Things aren't looking quite as bad for America's honeybees as they were a few years ago, but it is far too early to declare the crisis over, according to the annual survey carried out by the Bee Informed Partnership. The survey found that beekeepers lost 21% of their hives over the winter, which is the lowest percentage recorded in the survey's 11-year history. That's down from 27% the previous year, but it's still a long way short of the 15% or less that the US government has set as a goal, the AP reports. "It's good news in that the numbers are down, but it's certainly not a good picture," says survey director Dennis vanEngelsdorp. "It's gone from horrible to bad."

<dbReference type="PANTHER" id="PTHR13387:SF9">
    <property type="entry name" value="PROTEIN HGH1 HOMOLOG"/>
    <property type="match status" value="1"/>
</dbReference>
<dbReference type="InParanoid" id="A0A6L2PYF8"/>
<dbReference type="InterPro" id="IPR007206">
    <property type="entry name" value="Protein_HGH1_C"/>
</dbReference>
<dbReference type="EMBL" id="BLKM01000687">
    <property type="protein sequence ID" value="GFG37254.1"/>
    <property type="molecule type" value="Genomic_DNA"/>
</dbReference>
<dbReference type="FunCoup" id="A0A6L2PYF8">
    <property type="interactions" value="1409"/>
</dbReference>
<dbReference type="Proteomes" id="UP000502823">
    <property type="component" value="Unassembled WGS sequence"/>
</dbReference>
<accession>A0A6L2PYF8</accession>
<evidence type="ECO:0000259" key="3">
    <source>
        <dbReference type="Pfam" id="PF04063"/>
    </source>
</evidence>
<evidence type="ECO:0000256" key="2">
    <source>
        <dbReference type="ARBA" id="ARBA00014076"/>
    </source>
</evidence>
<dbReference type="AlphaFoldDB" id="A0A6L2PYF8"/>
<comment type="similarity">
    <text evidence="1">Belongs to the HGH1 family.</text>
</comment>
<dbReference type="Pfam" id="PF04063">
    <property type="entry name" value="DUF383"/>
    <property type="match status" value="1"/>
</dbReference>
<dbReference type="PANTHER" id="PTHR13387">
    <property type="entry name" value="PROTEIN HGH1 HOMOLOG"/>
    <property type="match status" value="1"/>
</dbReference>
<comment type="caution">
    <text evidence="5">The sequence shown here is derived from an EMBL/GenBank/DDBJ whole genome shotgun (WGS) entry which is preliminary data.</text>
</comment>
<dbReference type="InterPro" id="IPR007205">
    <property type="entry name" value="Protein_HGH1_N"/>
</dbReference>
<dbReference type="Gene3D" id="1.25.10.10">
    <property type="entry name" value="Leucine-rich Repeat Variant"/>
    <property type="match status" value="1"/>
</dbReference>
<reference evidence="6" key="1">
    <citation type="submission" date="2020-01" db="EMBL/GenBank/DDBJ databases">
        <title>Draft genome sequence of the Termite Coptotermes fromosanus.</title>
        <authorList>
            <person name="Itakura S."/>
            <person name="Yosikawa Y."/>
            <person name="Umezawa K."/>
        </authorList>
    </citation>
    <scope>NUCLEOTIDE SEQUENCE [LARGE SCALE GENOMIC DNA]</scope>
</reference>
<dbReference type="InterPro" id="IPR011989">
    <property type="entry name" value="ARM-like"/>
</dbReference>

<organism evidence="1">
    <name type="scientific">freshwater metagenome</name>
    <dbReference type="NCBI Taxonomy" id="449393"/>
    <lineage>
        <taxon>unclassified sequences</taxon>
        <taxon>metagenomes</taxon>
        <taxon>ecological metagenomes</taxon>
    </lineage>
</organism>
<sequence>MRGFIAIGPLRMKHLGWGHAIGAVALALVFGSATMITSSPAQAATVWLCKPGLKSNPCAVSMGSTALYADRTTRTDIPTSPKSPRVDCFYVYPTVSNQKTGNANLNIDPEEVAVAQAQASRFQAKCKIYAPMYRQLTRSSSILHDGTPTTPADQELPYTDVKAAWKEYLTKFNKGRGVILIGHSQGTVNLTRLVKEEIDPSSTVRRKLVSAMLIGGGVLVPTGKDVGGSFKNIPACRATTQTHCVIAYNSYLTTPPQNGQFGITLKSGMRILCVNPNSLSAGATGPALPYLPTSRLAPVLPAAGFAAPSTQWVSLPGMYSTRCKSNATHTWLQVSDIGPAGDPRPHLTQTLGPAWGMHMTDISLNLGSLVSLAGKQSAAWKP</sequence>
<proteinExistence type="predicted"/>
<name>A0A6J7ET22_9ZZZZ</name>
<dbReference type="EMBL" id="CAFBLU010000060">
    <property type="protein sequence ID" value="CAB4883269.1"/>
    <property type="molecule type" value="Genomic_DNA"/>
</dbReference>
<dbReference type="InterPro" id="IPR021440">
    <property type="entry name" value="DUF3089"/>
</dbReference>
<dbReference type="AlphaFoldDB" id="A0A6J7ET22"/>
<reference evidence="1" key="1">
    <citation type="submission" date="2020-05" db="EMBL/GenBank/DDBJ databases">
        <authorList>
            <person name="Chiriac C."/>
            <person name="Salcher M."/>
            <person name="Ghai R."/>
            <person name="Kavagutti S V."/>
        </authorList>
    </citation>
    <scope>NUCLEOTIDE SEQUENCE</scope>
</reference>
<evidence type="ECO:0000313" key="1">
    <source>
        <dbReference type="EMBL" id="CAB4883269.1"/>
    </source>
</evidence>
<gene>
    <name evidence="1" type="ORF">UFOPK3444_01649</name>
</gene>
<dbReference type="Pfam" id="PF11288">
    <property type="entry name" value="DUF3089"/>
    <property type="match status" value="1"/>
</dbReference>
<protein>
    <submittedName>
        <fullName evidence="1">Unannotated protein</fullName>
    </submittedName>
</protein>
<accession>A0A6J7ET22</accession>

The summer bee colony loss rate is generally lower than the winter rate, and last summer it was about 18% according to the survey. That makes the total annual loss between April 2016 and March 2017 33.2% of colonies, the second-lowest rate recorded in the last seven years, Southwest Farm Press reports. Honey Bee Health Coalition spokeswoman Julie Shapiro says things appear to be moving in the right direction but there is a lot more work to be done in areas including reducing pesticide exposure. VanEngelsdorp says the biggest factor in the improved bee figures appears to be a reduction in varroa mites, a deadly parasite. (A Montana beekeeper got his 488 hives back after a sting operation.)